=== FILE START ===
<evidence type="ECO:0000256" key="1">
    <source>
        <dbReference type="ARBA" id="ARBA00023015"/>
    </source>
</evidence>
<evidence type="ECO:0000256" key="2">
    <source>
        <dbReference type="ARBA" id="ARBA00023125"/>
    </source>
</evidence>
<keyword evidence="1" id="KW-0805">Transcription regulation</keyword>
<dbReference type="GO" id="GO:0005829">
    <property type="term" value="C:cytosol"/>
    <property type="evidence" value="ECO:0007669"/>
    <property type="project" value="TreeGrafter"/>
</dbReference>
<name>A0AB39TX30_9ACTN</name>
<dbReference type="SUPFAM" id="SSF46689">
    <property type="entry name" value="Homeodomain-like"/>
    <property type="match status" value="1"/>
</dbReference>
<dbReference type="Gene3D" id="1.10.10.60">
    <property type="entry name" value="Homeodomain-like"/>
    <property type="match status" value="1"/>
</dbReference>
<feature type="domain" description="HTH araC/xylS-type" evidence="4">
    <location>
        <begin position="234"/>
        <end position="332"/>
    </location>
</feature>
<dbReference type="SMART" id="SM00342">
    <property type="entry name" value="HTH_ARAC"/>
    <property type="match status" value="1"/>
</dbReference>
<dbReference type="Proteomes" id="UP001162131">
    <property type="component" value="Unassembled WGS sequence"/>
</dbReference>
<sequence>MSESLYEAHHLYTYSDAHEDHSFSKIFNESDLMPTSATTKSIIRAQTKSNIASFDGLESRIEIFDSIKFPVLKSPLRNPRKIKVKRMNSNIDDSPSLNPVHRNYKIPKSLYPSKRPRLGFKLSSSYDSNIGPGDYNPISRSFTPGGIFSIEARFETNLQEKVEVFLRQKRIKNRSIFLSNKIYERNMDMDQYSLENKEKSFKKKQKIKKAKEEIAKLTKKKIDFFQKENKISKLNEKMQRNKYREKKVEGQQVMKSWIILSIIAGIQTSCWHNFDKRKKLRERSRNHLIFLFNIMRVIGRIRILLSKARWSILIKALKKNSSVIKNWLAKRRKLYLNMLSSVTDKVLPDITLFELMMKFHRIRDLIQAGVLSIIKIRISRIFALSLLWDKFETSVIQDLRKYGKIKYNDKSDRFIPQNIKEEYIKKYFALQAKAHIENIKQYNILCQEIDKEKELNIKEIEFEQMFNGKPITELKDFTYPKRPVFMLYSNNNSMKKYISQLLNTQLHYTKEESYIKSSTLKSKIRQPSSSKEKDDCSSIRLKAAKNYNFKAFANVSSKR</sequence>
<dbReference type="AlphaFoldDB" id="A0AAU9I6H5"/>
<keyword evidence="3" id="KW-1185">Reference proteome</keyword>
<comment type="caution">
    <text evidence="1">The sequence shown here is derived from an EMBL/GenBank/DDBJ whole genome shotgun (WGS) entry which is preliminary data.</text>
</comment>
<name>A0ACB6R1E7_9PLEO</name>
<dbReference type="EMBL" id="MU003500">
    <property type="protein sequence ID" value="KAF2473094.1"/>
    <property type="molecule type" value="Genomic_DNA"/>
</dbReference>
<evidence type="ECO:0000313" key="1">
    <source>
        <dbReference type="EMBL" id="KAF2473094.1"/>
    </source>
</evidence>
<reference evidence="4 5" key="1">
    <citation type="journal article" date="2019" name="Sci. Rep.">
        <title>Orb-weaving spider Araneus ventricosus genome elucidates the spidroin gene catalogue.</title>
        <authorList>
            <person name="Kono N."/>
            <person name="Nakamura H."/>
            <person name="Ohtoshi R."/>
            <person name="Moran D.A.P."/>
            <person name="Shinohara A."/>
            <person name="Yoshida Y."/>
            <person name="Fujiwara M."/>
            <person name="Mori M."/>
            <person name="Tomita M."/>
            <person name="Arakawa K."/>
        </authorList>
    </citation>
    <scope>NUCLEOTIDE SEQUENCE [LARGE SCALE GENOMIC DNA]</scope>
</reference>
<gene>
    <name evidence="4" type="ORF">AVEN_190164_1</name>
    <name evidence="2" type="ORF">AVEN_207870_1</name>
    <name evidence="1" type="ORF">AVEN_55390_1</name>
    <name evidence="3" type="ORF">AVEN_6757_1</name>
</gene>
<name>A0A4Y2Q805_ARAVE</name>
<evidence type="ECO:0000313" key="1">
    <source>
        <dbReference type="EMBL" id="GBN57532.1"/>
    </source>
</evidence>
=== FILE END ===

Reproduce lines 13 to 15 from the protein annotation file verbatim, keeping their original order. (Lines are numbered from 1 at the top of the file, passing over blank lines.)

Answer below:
    <property type="term" value="C:cytosol"/>
    <property type="evidence" value="ECO:0007669"/>
    <property type="project" value="TreeGrafter"/>